W.J. Mitchell writes a collection of future scenes reflecting the impact of the digital telecommunication revolution in his book “City of Bits: Space, Place, and the Infobahn”. The book has seven chapters, each chapter consisting of a variety of short scenes of general architecture and urbanism. I am posting about this book because it has its own writing styles, historical research, and some ideas that have a short-range perspective that provide only a limited look at the issues associated with the network technologies.
It provides future scenes that parallel familiar existing scenes such as digital networks and the post-industrial mines, field, and factories that we now report to. The ‘Net, like railroad which distribute farmers’ products to market and consumers, is the medium for transferring raw bit materials from suppliers to manufacturers of information. In the bitsphere, meeting forums are now despatialized, disembodied, and dispersed with virtual addresses, aliases, and chameleon personas. As Mitchell suggests, these “electronic agoras” escape traditional measures of identity. Discrimination and marginalization, moreoever, evolves in new forms with the rise of digital hermits and new information and communication access structures, erected in the form of PKI, Kerberos, firewalls, etc. After laying out the metaphor of the new bitsphere upon the template of traditional urbanism, Mitchell explores the emergent outcomes of the information infrastructure. While distance communication is enhanced by new multi-model designs that increase interactivity well beyond traditional situated roles, for example, the dark side of technological advancement thrives in new resurrected forms such as lurking telepimps, telethugs, cyberpunks, and cybercriminals. City of Bits is a presentation of ideas that are compatible with the technological artifacts and their potential role in urbanism.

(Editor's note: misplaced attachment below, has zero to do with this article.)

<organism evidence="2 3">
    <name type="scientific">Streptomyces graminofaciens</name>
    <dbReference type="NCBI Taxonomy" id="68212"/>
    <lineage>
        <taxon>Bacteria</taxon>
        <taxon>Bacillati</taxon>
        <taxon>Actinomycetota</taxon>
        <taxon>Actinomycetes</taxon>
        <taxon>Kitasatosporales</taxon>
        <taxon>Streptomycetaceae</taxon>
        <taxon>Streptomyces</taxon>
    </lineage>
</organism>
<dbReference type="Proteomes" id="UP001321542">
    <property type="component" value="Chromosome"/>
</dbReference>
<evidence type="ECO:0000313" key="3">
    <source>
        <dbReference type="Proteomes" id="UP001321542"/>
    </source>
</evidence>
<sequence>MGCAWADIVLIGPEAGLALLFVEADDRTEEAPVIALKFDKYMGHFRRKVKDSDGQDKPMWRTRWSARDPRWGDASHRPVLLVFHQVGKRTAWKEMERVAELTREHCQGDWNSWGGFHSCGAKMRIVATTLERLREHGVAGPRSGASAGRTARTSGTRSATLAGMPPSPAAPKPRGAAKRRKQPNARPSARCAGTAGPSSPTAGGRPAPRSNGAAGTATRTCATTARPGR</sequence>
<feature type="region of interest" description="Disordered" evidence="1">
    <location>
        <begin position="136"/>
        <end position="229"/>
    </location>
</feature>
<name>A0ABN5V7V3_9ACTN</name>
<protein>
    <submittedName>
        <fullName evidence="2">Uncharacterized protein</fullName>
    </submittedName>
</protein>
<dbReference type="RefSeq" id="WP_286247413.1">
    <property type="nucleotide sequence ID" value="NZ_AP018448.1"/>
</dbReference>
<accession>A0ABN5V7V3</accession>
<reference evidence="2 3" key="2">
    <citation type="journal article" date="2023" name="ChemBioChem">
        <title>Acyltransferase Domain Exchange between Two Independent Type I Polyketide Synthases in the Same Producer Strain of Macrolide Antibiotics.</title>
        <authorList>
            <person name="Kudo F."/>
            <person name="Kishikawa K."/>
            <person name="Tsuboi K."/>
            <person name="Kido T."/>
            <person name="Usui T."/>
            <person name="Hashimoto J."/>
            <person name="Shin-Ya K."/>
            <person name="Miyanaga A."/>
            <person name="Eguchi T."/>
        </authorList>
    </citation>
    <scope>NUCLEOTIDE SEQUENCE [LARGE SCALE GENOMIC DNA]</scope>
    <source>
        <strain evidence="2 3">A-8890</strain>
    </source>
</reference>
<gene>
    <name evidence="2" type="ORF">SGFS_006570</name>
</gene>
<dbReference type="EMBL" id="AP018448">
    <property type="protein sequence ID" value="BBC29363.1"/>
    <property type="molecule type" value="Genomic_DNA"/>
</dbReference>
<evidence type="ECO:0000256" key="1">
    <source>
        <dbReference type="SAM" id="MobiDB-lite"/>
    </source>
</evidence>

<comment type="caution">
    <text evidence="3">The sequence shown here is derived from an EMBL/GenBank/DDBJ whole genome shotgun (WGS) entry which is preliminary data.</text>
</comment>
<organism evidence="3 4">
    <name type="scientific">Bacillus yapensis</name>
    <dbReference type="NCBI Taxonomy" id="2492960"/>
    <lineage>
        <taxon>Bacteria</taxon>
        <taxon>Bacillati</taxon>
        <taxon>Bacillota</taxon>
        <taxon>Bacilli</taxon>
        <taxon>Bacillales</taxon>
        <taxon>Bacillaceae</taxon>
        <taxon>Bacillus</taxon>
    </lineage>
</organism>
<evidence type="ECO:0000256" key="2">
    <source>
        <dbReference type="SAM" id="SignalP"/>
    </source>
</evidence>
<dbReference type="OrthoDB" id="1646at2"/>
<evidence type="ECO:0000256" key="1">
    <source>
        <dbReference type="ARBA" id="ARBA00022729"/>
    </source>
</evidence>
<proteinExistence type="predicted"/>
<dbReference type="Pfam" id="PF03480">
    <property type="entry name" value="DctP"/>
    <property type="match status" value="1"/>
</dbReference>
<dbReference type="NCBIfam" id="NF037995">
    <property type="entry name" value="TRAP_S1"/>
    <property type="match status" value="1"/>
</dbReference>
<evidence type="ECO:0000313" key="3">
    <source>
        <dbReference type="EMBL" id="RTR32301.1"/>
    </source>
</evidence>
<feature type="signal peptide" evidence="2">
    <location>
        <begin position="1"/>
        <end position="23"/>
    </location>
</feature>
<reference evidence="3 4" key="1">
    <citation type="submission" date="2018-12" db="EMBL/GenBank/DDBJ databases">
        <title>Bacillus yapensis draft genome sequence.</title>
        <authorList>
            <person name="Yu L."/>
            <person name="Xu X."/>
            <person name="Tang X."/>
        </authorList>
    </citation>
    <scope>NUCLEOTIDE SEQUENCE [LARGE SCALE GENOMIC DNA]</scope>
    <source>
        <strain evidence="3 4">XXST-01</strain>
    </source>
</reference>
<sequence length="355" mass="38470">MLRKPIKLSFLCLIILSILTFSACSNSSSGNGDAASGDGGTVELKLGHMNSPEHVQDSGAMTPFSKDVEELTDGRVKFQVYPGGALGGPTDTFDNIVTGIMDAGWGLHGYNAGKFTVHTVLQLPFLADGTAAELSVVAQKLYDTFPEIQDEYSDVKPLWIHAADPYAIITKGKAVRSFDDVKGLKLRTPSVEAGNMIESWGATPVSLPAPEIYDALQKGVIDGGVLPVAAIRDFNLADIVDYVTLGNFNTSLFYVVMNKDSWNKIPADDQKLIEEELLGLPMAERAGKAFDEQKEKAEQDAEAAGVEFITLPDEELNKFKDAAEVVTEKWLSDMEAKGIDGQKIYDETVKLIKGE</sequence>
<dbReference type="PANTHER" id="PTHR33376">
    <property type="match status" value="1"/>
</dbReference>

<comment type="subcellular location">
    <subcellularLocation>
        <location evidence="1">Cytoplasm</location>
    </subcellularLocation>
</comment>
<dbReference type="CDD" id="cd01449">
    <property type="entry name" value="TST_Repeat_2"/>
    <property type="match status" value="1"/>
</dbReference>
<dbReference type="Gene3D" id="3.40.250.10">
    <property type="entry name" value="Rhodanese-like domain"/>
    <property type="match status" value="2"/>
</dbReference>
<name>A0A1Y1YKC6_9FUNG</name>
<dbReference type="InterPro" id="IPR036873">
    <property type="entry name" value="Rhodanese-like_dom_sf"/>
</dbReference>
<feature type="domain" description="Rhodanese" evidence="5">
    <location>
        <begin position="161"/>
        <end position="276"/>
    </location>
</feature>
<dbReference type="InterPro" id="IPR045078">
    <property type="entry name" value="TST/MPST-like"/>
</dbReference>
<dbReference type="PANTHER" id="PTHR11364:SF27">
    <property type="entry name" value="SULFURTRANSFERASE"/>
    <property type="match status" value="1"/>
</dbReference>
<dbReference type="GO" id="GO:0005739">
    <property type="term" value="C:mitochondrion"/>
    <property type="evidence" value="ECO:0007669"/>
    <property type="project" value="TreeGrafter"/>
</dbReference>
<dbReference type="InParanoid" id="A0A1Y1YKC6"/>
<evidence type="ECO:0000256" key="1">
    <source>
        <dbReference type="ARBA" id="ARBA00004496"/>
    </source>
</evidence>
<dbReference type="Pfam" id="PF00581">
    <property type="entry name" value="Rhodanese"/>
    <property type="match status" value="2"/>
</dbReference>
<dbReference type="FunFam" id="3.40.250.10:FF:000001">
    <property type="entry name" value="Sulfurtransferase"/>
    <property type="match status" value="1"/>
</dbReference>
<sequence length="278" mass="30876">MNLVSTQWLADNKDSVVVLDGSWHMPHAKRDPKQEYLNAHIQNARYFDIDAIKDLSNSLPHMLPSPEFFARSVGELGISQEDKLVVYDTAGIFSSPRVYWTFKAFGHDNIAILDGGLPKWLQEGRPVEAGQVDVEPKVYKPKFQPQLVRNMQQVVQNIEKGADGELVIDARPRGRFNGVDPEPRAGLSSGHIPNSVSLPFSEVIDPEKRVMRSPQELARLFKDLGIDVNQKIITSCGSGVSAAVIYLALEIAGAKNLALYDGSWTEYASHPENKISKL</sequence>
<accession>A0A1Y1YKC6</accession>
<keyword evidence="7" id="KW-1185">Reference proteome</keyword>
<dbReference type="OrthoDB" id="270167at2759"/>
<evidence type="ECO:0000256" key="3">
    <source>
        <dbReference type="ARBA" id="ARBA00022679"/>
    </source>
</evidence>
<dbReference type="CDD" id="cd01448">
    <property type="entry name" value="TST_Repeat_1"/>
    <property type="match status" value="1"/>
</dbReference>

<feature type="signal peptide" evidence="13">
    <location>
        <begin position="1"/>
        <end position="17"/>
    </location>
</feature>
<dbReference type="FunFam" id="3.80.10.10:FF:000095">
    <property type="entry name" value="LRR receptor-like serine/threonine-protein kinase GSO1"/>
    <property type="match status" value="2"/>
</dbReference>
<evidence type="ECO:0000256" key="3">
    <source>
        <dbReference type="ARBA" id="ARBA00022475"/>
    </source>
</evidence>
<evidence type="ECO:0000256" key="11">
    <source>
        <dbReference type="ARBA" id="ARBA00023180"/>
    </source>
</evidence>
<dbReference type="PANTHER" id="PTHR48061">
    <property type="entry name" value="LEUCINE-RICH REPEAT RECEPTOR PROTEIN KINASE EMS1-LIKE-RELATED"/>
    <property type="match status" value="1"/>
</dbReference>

While reading this book , one question slowly comes to my mind. In this era, the world all wired with Internet, why still people want to move to urban places? Do all datas in the Internet keep the life in same quality as a city? I think the reason why people are still eager to move to the urban cities is that they want to be involved in social networking. Even though the Internet has great functions to socialize, the original datas and socializing are coming from the urban places. Still, online datas and physical world has not been connected deeply yet. Many people anticipate that the next generation of the Internet blur boundaries between physical life and online life.
W.J.Mitchell wrote series of telecommunication relating to physical world. It explains thoroughly how some telecommunications systems operate. I recommend the “City of Bits” as a quick read of great writing that may help to unlock the closed mind to the promises and issues of the electronically-mediated future comprised of ubiquitous intelligence- and telecommunication-enabled artifacts.